'Insidious: The Last Key' Director Adam Robitel on Nightmares, Nihilism, and Taking the Reins of a New Franchise

When the Insidious franchise was primed to bring on a new visionary behind the camera, the franchise creators/producers James Wan and Leigh Whannell knew just who to hand the keys over to for the Elise Rainer original story Insidious: The Last Key: filmmaker Adam Robitel.

Hot off the successes of his films The Taking of Deborah Logan, which he directed and co-wrote, and Paranormal Activity: The Ghost Dimension, which he co-wrote, Robitel was not only a rising star in the horror film world, but he was also a veteran of the Blumhouse Productions team and a personal friend of the filmmakers. And as Robitel tells ComicBook.com, it was an opportunity out of which he was determined to mine the most scares.

ComicBook.com: What was it about the franchise that you found creatively compelling and got you excited about getting your hands on it?

Adam Robitel: I saw an early screening of Insidious: Chapter One with James Wan at LA Film School. I knew James socially, and saw it, and I couldn't believe how well it played, and how on the edge of the seat people were, and was really, frankly, intimidated by it, because of the mastery of the way he put the movie together, and how he manipulated the audience and was his own sort of puppet master. I then went on to make my first film, The Taking of Deborah Logan, and James was very, very gracious about in the press and was supportive of the movie.

When Leigh Whannell decided he was not going to direct Chapter Four, my name was put into a short list. I got a call from Blumhouse, and I'm like, "Wait – Me? Why?" you know, because, like, only two people had seen The Taking of Deborah Logan. It was sort of a happy circumstance of knowing James, ultimately, and then getting on the list, and then really auditioning for it.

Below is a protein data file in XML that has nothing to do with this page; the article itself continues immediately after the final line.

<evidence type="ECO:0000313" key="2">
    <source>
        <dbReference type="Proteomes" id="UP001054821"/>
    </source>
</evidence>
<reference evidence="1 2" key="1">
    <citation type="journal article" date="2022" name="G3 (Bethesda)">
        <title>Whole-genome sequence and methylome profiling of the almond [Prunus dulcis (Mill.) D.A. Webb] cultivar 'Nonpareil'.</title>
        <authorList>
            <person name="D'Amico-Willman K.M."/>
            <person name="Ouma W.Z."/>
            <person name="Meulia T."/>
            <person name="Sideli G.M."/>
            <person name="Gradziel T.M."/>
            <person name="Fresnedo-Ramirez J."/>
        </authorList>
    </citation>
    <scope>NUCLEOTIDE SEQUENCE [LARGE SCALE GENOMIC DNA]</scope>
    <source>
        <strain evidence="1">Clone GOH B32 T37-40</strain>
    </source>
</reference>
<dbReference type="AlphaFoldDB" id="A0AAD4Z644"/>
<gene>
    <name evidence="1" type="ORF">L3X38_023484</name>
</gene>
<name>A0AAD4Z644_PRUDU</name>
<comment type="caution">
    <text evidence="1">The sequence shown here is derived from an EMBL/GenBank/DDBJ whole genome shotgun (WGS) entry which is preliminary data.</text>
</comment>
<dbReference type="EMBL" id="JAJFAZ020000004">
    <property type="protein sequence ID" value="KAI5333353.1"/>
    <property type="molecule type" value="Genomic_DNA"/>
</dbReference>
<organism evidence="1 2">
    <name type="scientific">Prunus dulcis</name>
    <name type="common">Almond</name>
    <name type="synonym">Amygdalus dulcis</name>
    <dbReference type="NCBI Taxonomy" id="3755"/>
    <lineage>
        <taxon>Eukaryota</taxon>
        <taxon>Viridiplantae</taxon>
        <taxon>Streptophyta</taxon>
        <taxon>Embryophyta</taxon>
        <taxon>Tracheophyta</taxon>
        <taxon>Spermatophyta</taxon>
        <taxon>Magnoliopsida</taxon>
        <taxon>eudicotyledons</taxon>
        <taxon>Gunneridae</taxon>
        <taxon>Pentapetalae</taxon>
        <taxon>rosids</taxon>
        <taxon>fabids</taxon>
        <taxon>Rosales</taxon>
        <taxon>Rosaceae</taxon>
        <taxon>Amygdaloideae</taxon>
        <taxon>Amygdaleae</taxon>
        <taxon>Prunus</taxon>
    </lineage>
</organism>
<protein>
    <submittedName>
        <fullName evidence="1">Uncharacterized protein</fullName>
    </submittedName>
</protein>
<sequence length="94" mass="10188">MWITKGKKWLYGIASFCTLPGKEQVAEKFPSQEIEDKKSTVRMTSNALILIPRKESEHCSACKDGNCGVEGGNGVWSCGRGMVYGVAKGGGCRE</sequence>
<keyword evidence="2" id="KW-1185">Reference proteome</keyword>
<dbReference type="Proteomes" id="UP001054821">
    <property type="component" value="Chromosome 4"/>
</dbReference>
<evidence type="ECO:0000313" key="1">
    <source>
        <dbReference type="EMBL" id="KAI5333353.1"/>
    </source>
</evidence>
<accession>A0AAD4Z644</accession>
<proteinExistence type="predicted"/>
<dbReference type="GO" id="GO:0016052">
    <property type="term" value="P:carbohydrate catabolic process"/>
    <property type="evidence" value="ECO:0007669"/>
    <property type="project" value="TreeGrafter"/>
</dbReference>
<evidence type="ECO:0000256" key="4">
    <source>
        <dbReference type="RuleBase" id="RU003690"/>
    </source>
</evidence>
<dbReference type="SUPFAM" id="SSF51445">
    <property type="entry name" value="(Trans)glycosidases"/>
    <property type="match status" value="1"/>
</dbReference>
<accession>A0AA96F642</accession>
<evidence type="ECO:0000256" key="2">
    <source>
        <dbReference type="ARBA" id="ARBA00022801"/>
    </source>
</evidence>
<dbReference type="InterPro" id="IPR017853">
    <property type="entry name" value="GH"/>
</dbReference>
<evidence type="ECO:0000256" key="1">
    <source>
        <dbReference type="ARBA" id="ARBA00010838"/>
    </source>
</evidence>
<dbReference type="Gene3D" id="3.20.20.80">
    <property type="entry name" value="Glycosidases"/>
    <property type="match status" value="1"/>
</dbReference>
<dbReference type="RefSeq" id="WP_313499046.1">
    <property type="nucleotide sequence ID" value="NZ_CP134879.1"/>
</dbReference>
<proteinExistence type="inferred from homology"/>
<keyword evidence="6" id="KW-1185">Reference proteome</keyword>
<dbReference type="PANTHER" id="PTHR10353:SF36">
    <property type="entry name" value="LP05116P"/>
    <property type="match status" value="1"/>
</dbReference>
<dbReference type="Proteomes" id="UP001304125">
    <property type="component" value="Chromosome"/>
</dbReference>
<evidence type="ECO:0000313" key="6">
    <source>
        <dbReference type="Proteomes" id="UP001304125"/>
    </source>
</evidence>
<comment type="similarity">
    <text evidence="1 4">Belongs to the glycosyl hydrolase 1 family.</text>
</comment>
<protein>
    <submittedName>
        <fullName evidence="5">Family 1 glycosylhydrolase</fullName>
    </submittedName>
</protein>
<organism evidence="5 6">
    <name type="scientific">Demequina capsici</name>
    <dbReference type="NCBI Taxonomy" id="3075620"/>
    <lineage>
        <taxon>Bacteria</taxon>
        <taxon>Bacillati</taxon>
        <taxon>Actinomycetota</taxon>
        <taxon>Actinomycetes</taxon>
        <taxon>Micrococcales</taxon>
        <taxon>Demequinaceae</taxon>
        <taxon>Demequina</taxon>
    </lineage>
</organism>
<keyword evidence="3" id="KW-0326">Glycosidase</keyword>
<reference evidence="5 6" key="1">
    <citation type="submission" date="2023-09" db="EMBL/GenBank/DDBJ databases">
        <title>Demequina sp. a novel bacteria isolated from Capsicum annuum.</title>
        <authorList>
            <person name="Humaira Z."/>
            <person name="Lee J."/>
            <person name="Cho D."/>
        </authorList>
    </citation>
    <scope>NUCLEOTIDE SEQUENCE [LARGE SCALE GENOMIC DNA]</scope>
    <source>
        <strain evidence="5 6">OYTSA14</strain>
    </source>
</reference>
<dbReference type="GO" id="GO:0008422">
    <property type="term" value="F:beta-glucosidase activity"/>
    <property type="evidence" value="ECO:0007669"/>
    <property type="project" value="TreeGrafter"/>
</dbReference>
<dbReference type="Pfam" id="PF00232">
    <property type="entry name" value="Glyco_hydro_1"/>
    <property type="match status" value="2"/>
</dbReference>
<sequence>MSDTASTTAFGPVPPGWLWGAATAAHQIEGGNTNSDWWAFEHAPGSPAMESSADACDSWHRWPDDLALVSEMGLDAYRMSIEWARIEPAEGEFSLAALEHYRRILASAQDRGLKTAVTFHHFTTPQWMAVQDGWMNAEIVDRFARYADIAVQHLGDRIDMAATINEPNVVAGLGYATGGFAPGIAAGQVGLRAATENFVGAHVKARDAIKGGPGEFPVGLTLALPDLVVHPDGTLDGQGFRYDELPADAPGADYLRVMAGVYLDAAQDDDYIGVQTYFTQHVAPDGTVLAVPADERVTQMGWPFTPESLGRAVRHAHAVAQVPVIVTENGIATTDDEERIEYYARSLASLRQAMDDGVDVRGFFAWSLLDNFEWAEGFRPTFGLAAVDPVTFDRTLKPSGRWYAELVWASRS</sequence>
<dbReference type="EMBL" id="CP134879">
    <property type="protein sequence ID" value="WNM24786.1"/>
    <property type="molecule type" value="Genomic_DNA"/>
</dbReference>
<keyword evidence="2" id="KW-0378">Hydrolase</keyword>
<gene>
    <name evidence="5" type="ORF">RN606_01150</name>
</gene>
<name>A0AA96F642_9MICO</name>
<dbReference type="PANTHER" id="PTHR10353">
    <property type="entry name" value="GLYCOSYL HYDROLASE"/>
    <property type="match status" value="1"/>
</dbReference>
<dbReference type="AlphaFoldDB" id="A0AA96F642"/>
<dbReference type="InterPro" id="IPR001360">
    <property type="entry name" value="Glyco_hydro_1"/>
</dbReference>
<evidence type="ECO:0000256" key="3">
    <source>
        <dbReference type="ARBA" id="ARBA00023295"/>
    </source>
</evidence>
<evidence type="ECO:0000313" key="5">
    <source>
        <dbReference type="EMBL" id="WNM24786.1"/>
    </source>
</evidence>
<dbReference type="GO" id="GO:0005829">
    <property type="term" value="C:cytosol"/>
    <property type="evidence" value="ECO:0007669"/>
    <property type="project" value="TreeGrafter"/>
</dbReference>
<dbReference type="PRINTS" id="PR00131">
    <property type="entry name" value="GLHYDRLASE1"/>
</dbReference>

I really went in just kind of swinging for the fences, because I was going into debt making my first film, and it was like, "Either I'm going to go and get this job, or I'm going to go home and make hot dogs at Pink’s " You know, it was like it was that point in my life, and fortuitously, I got the gig.

What did you study from the original films that you wanted to retain, and what was the fresh take that you thought you could bring to it?

Look. James Wan is like the Michael Jordan of supernatural horror, and I quickly realized, probably a week into it…Look. I did a ton of research. I went back and watched movies that I know James was influenced by, whether it's The Changeling or Burnt Offerings. You study the sort of grammar and execution of scares, but I quickly realized I can't out-Wan the Wan. Like, nobody can out-Wan the Wan. I don't think James can out-Wan himself, so I didn't try to do that.

What I focused on with Chapter Four is the human drama and the relationship between Elise and her father, who doesn't quite understand what she is, and this idea of somebody having something that they were born with that they don't want to accept, that her father literally tries to beat it out of her. I thought that's really compelling, you know? If you take the scares out of it, it's still compelling, right? I always try to lean into the human drama first and then couch the scares around it, and that's what I did.

You got the origin story, which is kind of nice. Here's this character that's sort of become beloved in the horror world – what was fun for you to spell out how she became, who she became, and working with Lin Shaye to create that?